I used my trouser block draft from my previous post to (mostly) successfully alter a Patrones pattern to fit me straight up! Cue crazy happy dance!!!
I bought this Patrones magazine (issue 317 – June 2012) after seeing it on Mel’s blog (The Curious Kiwi), because I fell wildly in love with those pink shorts that are pattern #7. It’s only taken me two summers to actually get around to sewing them.
My hip and waist measurements matched the Patrones size 44. So I traced that one out and placed the pieces over my trouser block – turns out I’m a Patrones 44 at the hips, but a 48 at the location of the pattern’s waist. I then basically re-drafted the pattern pieces to match the shape of my block. The muslin I then made up of these shorts fit perfectly, first time.
I then halved the width of the waistband – it just looked a little out of proportion on me at the height you see in the magazine pictures above.
And the fabric I’ve had kept specially for these – a hot-house pink silk twill from The Fabric Store. It’s lovely stuff – beautiful sheen and incredibly soft and smooth, yet so strong! I ended up sewing these using ‘couture’ methods, mainly because after throwing the silk twill in the washing machine, it dried incredible creased. I was kind of hoping that the silk organza underlining will mitigate a small portion of the propensity to crease to make ironing them a little bit easier! I’ve worn them a few times now and this has definitely helped.
That did cause some headaches (mostly of my own causing) because of the cuffs – which you can’t exactly fold up when you’ve got an organza underlining. Also, the twill is pale pink on the reverse side, which I didn’t really feel like having visible. Aaaand I wanted to incorporate a bit of the selvedge, because it would add the kind of subtle detail I love in a self-sewn garment. So I drafted a cuff with a facing to hide the selvedge fringe, which was sewn on then stitched in place in a dark pink thread – I’m really happy with the result.
Otherwise this sew was pretty uneventful.
I did screw up my re-drafting when dealing with the slant pocket – thankfully the large seam allowances were able to save the day! I’ll be going back and re-walking my seam lines to figure out where I went wrong there, but you can see the original seam on the blue organza markings below. Yeah, probably should have used the yellow tracing paper instead of the dark blue…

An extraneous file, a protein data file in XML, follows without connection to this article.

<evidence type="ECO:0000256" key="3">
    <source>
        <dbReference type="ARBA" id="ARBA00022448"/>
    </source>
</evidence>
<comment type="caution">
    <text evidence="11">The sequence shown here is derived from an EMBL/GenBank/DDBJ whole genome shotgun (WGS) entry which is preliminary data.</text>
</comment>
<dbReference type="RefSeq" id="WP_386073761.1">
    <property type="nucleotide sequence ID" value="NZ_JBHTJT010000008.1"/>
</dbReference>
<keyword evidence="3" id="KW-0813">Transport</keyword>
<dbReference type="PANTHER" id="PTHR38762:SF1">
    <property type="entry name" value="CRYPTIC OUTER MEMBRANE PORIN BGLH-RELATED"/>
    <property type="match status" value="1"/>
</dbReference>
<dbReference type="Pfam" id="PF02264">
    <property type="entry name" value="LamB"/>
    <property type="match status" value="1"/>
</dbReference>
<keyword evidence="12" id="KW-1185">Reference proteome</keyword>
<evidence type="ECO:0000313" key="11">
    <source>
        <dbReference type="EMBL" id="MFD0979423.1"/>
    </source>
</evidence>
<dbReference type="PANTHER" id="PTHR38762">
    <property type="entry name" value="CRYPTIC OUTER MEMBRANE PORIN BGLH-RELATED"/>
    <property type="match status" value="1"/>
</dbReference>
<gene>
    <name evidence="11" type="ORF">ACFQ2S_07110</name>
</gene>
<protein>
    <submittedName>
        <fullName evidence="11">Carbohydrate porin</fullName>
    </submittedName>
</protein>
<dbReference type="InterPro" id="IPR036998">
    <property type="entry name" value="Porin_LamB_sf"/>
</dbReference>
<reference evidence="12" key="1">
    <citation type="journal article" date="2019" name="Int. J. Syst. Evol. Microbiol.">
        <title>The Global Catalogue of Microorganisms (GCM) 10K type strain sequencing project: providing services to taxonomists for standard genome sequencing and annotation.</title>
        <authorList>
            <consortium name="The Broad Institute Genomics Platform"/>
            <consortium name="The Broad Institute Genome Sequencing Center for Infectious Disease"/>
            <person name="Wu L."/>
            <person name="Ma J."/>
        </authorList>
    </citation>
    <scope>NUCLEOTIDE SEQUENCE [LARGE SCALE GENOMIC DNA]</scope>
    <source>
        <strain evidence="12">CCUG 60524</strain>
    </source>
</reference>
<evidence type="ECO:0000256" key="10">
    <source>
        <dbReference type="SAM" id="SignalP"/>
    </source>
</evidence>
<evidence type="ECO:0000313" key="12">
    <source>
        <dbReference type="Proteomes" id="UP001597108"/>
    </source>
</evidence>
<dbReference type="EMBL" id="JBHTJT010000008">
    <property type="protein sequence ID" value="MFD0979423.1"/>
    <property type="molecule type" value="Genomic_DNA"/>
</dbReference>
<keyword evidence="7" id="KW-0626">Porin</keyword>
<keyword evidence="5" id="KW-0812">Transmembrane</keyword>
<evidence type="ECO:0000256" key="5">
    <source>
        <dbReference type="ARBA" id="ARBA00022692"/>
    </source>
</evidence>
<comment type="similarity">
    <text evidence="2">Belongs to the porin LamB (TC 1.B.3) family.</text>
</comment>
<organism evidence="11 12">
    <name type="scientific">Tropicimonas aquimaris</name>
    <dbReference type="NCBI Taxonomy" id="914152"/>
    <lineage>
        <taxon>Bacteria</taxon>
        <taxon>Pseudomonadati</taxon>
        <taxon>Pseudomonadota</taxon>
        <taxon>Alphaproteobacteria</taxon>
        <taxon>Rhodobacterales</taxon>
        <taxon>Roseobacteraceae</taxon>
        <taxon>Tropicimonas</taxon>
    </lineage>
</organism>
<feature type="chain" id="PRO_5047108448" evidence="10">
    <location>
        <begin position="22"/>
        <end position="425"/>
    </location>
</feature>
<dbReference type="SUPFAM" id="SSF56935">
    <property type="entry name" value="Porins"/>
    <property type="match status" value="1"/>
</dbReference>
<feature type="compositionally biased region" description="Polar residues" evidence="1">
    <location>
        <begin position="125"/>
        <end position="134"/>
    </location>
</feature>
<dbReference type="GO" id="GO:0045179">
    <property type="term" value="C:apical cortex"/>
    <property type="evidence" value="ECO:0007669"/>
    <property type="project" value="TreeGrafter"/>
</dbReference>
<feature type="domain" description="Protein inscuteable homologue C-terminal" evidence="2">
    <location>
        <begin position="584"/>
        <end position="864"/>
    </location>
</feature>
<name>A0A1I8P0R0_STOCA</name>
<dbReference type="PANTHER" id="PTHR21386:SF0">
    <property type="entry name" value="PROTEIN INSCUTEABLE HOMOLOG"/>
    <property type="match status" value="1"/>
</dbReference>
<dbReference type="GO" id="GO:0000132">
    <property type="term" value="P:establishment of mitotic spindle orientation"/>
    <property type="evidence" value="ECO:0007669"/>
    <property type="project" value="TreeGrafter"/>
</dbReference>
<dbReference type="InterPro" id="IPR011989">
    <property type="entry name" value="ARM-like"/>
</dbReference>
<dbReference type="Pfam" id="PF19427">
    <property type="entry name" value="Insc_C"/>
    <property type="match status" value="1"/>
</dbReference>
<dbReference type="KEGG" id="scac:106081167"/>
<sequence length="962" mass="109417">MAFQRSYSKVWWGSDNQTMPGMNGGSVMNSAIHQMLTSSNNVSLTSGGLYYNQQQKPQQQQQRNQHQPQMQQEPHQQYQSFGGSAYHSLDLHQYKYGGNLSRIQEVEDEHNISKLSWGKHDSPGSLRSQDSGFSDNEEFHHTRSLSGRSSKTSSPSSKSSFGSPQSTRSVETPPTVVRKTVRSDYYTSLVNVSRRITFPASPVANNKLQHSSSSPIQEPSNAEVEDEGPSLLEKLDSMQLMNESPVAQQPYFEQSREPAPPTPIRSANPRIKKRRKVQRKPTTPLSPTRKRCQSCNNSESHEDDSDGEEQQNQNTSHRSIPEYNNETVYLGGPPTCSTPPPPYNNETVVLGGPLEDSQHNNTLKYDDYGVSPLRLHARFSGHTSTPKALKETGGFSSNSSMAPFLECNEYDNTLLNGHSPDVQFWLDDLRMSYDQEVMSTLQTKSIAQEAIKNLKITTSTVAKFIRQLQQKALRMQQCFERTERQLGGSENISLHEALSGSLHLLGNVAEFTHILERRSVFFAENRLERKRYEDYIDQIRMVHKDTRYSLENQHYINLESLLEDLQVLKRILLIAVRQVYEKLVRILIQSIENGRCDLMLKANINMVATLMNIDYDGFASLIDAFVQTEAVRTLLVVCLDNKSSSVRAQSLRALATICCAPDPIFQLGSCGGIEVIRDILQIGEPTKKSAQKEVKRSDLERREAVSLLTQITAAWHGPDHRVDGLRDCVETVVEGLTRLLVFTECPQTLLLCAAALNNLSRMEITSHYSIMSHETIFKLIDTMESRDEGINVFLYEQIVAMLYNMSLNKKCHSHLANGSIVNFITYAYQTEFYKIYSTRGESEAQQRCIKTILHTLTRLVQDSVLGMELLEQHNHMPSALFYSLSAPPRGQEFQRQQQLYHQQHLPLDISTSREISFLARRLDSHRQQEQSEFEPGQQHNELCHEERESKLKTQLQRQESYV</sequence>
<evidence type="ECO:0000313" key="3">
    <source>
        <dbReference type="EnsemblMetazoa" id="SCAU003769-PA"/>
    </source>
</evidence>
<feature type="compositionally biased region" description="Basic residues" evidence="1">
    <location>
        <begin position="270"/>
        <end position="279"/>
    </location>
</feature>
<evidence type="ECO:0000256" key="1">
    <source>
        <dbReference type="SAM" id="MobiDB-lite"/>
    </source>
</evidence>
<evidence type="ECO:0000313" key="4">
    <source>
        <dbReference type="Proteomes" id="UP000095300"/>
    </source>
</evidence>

I also made my own binding – pre-wedding dress I was all about using the ‘Hug Snug’ rayon seam binding, and all my favourite dresses have their seams bound with that. It doesn’t wear as well as I would like it too though, so I’m either going to have to finally buy an overlocker, or make my own seam binding. As we’re saving like crazy so we can buy a house right at the moment, it’s the DIY option for now.
I did take complete advantage of the one benefit of having flat hips – these shorts don’t have a proper fly, they are sewn right up to the point where the waistband joins at the front. The shaping of the waistband basically is what is holding them up. I can quite easily shimmy them on without a whisper of strain on that seam!
I’m a bit of a weight fluctuator. So in anticipation of this, I’ve sewn the waistband so it can be relatively easily altered, similar to that of men’s trousers. This way, I can unpick the waistband facing, take them in, then join the waistband back by stitching in the ditch. However, I’m going to take a guess that the likelihood of me actually bothering to do that is extremely low.
In hindsight maybe I should have left the giant waistband be and had a matching belt made up, like they do in the magazine. Next time!
The fit of these shorts far eclipses the fit of shorts I’ve made previously, and they are both smart looking and ridiculously comfortable. So I’m really just over the moon! The style definitely suits a stiff and fairly substantial fabric though – the organza really helped there as my twill is more floppy than crisp.
One thing I did completely balls up was sewing on the hardware. OMG. First I sewed the bar on backwards – so instead of hooking and holding in place, the bar met with zero resistance. Then I turned the tack around so the bar could hook onto something. Then I realised that the bar and tack were on the wrong way around so the waistband stuck out at an odd angle. 3rd time lucky I got it right, but even with me carefully unpicking the threads there is a little damage which you can see below. It does appear to be mainly cosmetic, with the twill and the sturdy cotton facing not ‘structurally’ affected:
I’m wondering if these would translate well as a pair of winter shorts, made up in a heavy-ish tweed and worn with tights?
But the weather has been warming up delightfully and sewing for winter is far from my thoughts. If a sew another pair of these (perhaps in a print?) and buy another singlet top or two – there’s my 2014/2015 casual summer uniform pretty much complete!